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Looking beyond the obvious

At the midpoint of the college football season, Alabama fans are sky high after huge wins over Clemson and Georgia (two top-10 teams when the Crimson Tide played them) and survival wins over Tulane and Kentucky. Auburn fans are less than thrilled after their Tigers lost close conference games with Louisiana State and Vanderbilt and have struggled offensively all year. While most fans are sure they know exactly why things go right (Nick Saban is the next “Bear” Bryant!) and why things go wrong (why isn’t Kodi Burns playing?), some often overlooked factors can be found.

As well as Alabama has played – better than any other team in the country to this point – the Tide has been fortunate in some areas, such as health and miscues by opposing teams.

After six consecutive games, ‘Bama heads into an off week before Mississippi visits on Oct. 18. Coach Saban will no doubt allow his team some rest, but the Tide might not need it because no players have sustained serious injuries. Any coach would love to be able to say that this deep into the season, but the lack of injuries is even more significant for a young team whose depth is still probably a little behind that of the elite squads.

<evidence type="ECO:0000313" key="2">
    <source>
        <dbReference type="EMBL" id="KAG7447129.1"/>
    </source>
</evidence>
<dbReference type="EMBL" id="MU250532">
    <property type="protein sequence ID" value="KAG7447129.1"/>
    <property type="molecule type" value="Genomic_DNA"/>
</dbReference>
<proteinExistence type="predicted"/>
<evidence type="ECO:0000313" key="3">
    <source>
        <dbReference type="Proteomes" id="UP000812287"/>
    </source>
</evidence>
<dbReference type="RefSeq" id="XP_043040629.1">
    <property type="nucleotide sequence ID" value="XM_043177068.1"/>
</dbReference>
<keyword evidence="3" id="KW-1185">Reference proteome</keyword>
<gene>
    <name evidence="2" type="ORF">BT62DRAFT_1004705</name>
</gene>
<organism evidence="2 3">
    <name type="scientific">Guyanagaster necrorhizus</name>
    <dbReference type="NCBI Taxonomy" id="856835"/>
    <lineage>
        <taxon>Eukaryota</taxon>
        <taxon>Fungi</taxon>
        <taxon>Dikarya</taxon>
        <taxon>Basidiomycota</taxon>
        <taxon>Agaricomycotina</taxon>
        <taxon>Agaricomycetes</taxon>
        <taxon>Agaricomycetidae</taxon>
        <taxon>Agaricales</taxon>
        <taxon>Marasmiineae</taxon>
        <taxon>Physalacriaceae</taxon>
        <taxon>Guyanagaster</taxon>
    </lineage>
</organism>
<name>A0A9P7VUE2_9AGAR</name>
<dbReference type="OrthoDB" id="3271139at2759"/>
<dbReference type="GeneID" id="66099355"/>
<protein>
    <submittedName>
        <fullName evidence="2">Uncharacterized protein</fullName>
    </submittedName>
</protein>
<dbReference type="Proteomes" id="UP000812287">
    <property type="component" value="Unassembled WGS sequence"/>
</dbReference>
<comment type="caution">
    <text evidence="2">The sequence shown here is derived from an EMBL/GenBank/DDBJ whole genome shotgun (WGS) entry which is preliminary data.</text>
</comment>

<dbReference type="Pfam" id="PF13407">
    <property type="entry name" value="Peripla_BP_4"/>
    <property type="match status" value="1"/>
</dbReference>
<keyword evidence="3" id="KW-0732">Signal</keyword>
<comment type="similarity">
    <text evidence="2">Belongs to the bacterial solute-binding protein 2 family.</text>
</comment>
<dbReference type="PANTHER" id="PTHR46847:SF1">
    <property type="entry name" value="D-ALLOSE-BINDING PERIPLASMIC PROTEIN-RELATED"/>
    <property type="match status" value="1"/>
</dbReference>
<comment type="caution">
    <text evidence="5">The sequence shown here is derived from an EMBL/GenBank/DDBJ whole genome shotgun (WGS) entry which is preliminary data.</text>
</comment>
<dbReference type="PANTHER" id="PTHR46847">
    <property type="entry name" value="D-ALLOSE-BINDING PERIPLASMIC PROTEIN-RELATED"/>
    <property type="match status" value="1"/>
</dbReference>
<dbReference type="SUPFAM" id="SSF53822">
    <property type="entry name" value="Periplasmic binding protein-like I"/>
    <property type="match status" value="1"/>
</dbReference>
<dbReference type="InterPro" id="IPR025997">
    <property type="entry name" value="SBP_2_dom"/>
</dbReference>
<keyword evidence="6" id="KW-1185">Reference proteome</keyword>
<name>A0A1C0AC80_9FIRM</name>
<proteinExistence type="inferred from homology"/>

Alabama’s opponents have also helped the Tide out. Whether it be Georgia roughing the passer to extend Alabama’s opening drive that ended in a touchdown or Kentucky letting a late and potentially game-changing fumble slither out of bounds and back to the Tide, it always seems the team lined up against Alabama is feeling awfully generous that day.

One could say you make your own luck or it’s better to be lucky than good, but a special football team is usually both lucky and good. Check and check.

Auburn, meanwhile, hasn’t been lucky or good, though the Tigers are still 4-2 with four winnable games coming up before the season concludes with rivals Georgia and Alabama.

There has been no shortage of explanations for an offense that has produced only five touchdowns the last four games: unfamiliarity with a new offense, lack of talent, poorly handled quarterback situation, and on and on. Here’s a thought: Could Tony Franklin be the victim of a vastly different game than he was coaching the last few years at Troy?

Only two of Troy’s 12 games last year were broadcast on national television. Meanwhile, Auburn’s last five games have been carried by CBS, Raycom or the ESPN family of networks. If you’ve ever been to a game shown on one of these entities, you know TV timeouts can ruin any flow that might develop in a game.

That, along with the new clock rules used in college football this season, could be helping make life difficult for an assistant whose offense is based on tempo.

A Southeastern Conference-caliber quarterback wouldn’t hurt, either.